My walking compadres were Adrian. Andy and son Joe. None of them had met each other before but there was surprisingly a lot in common between the actor, the professor specialising in Alzheimer’s research and the recent geology graduate. A love of the hills for one thing. But also an enjoyment of swapping science facts along the route. I joined in when I wasn’t trying to breathe, hauling myself up Whernside and Ingleborough
There were surprisingly a lot of folk out, for what was the end of summer and a lot were raising money for their chosen charities - so hats off to them all.
I raised just over £300 for Simon On The Streets, who do great work with rough sleepers, so I’m personally chuffed. And also chuffed to have completed the challenge itself again. And also also chuffed to have spotted a purse right at the top of Ingleborough , to one side of the path towards the trig point and to have got it back to its owner at the end of the day, thanks to her business card being in there.
And a big THANK YOU to those who sponsored me (you can see who these kind folk were on this site).. much appreciated!
Here’s some photos – once again taken on my cameraphone, so not great depth of field or detail – but hopefully they give you a sense of the challenge. It’s a lovely part of the world and I’d recommend it if you haven’t visited before.
Click on the first photo if you want to see a close-up slideshow thing (I’m trying it out).
I’ll be on the Yorkshire 3 peaks challenge when this post is published (Saturday 8th September) and then straight off the next day to help Mikron Theatre company break a narrowboat record (40 hours boating non-stop on a specific section of the waterways, blimey.)
So no post-challenge write-up for a while but hopefully I’ll be back in one piece soon
In the meantime, here are a couple of photos I took to drum up some sponsorship (http://justgiving.com/MarkKelly-Y3P ) on a couple of different social media channels.. trying to think of creative ways of standing out.
Have a good weekend.
I’ve had a couple of trips away of late, so this weekend I was determined to get out and get moving in prep for the upcoming Yorkshire 3 Peaks challenge I’m doing (raising money for homeless charity Simon On The Streets). Saturday looked like the best day so that was the plan. A ‘proper’ walk, come what may. What I hadn’t planned for though, was just how long the (excellent) Olympics opening ceremony would go on for.. and how heavy the red wine I was drinking would be. Oops.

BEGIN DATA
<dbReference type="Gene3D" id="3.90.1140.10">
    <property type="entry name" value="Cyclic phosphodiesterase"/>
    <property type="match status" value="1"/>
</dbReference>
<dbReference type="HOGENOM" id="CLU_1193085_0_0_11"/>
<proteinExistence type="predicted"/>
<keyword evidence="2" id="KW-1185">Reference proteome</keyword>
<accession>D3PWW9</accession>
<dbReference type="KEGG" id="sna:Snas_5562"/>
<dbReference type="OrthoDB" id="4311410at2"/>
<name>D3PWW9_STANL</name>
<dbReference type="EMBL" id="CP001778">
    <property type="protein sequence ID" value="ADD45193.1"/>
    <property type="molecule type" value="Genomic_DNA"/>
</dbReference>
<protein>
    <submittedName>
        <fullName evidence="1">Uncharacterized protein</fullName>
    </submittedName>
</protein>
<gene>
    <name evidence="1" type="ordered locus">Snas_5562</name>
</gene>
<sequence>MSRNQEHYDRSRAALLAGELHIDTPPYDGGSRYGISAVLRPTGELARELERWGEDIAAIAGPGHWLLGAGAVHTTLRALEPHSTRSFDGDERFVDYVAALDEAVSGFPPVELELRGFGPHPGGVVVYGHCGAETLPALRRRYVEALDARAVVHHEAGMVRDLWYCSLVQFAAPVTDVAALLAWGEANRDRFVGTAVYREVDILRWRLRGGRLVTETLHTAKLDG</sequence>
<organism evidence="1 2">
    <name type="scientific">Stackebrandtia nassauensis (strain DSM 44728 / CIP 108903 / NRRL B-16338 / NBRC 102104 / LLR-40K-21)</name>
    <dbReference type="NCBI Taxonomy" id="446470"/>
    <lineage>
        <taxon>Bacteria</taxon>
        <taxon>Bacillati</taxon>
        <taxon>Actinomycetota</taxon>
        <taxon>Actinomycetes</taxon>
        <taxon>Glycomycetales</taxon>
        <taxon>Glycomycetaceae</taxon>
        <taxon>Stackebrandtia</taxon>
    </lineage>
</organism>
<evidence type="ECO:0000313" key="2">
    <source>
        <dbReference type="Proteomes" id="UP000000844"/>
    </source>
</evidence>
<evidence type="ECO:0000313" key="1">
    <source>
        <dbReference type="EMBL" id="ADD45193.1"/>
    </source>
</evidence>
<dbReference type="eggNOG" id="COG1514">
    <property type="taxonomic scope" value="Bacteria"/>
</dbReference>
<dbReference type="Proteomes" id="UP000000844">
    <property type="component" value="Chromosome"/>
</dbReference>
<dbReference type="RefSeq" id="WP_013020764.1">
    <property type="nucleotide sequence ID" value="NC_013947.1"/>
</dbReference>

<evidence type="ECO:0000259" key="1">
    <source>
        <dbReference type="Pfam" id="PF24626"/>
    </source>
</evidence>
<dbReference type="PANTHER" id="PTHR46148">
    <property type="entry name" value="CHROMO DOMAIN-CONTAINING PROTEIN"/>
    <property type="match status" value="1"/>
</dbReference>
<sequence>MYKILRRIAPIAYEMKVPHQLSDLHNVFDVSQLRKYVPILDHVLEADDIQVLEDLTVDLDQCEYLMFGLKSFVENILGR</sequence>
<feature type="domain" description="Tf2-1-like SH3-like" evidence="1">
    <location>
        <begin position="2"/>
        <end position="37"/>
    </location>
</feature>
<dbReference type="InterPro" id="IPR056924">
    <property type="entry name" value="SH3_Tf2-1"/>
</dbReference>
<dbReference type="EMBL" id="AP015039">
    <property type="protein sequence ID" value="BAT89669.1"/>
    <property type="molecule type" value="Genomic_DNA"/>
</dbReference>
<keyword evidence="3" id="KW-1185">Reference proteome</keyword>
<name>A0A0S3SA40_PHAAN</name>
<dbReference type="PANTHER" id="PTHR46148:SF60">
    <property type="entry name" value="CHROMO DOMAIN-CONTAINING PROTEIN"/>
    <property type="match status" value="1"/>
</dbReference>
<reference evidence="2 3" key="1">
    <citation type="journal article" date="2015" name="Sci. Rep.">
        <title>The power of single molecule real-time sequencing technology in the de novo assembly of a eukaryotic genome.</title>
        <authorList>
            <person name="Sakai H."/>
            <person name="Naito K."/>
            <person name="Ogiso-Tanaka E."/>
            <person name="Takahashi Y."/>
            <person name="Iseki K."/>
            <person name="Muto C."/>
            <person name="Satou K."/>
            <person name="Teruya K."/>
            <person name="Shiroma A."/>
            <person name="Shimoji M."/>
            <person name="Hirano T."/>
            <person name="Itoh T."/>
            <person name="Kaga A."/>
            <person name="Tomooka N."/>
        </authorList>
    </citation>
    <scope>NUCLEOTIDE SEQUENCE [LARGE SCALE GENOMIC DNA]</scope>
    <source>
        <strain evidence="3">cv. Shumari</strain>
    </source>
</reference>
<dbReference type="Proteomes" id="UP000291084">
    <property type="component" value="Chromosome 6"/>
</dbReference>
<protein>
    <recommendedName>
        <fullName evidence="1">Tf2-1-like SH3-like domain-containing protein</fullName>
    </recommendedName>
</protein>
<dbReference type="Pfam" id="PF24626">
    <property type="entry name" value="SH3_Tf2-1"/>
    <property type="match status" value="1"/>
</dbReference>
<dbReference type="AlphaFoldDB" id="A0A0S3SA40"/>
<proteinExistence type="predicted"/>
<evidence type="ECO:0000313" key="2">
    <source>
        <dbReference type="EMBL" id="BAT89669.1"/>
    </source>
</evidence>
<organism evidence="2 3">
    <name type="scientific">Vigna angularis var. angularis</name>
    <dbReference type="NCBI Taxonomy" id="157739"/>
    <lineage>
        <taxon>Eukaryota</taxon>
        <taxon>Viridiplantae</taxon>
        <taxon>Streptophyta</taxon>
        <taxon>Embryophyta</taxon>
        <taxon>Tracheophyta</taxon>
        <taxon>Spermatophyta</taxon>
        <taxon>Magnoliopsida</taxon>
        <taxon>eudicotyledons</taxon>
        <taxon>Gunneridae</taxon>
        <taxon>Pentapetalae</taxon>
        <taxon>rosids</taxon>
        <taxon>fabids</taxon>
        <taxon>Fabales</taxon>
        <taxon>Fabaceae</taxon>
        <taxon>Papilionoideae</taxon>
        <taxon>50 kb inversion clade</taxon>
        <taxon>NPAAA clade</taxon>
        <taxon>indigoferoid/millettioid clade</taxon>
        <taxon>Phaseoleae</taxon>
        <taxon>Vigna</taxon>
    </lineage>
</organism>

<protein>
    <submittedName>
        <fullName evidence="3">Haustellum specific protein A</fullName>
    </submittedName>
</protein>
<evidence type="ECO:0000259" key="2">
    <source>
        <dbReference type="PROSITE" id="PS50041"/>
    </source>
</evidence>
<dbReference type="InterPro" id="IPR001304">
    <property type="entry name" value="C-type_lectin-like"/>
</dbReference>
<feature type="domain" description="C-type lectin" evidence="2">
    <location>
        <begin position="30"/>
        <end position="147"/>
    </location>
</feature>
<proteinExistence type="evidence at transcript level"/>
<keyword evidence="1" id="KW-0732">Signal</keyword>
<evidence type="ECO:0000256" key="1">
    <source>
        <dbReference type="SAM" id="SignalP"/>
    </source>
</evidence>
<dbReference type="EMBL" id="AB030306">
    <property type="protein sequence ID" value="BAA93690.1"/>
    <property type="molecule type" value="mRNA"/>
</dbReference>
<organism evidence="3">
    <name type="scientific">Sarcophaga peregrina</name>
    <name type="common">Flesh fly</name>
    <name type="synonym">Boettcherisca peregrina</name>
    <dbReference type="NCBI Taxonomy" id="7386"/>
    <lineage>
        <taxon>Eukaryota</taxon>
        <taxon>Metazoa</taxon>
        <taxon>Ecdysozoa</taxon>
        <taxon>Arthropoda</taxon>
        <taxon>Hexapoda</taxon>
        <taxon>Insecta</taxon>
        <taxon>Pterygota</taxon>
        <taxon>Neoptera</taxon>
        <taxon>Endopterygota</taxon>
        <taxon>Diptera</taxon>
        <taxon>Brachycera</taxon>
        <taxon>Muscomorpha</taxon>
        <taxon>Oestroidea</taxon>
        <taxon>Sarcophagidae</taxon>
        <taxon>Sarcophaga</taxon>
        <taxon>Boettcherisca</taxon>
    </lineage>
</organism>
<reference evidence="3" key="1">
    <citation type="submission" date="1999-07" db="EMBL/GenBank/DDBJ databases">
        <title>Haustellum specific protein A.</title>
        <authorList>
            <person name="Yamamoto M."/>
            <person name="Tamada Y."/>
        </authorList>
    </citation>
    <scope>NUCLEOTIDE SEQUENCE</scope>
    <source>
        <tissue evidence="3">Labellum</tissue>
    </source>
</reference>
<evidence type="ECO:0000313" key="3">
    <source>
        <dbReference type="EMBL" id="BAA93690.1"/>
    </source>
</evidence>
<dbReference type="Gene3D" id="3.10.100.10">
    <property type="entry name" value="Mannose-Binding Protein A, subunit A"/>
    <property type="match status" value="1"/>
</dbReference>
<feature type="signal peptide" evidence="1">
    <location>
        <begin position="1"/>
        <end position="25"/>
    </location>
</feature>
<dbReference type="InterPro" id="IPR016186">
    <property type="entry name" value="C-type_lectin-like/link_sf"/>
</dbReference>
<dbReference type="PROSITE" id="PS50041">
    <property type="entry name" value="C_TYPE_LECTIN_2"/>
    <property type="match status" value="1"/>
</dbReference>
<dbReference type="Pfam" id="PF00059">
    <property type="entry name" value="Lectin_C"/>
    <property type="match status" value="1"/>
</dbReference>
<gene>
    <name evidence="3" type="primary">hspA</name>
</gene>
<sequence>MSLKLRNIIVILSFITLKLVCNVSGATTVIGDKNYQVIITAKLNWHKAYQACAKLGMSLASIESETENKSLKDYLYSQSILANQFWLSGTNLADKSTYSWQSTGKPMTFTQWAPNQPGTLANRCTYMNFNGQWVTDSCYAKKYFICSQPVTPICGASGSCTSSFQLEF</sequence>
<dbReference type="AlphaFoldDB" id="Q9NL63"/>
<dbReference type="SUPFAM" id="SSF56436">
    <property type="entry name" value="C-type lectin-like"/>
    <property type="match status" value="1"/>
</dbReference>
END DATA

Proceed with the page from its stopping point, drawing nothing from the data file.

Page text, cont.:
Saturday was therefore a bit of a slow start. And my reluctance to get up the hills wasn’t helped by the rain that started just as I was getting Brodie’s harness on. Anyway – rain,schmain – off we went, though neither of us in particularly high spirits!
I had planned (in my head) a route that would start out from the back of the garden (always a good place to start) and go straight up the hill to the catch-water near Shooters Nab above Marsden. The climb felt a bit hard this time (first time for a long time actually). I was a bit dehydrated and I was cursing myself for not drinking more water before I set off. There was approximately 10 miles ahead of us so I stopped to swig some water rather than start with a headache.
The route described a southerly, then west to north-westerly loop up above the Wessenden valley on the heritage trail and then joining the Pennine Way near the Deer Farm and heading over the moors between Swellands and Black Moss reservoirs towards the Oldham Way / Pennine Way.
The part between the Deer Farm and Swellands Res is one of my favourite parts of the moors whether rain, snow or (occasional!) blue sky. Walking down the little steep sided valley to the river (Wessenden Brook) and the wooden bridge, past the waterfall and then up the steepish hill to the phone mast (and Heritage Stone number X (can’t remember which one that is.. 11?)) is a nice little section and gets your heart going.. more so with a dog pulling you downhill sniffing out sheep and rabbits (every time).
We stopped for a quick lunch of cheese sandwich just after Black Moss res (Brodie being a bit partial to cheddar) before heading over the A62 and on to the impressive cliffs looking over Castleshaw reservoirs. I could have spent ages here poking around the interesting shapes of the rocks but would have had a bored dog to contend with.
I shot a short video near the Oldham Way / Pennine Way Cairn – Warning : terrible sound quality due to the incessant winds ..
We then headed a bit further north before turning east / south east, down Willykay Clough and down to Eastergate and the final tramp back into Marsden.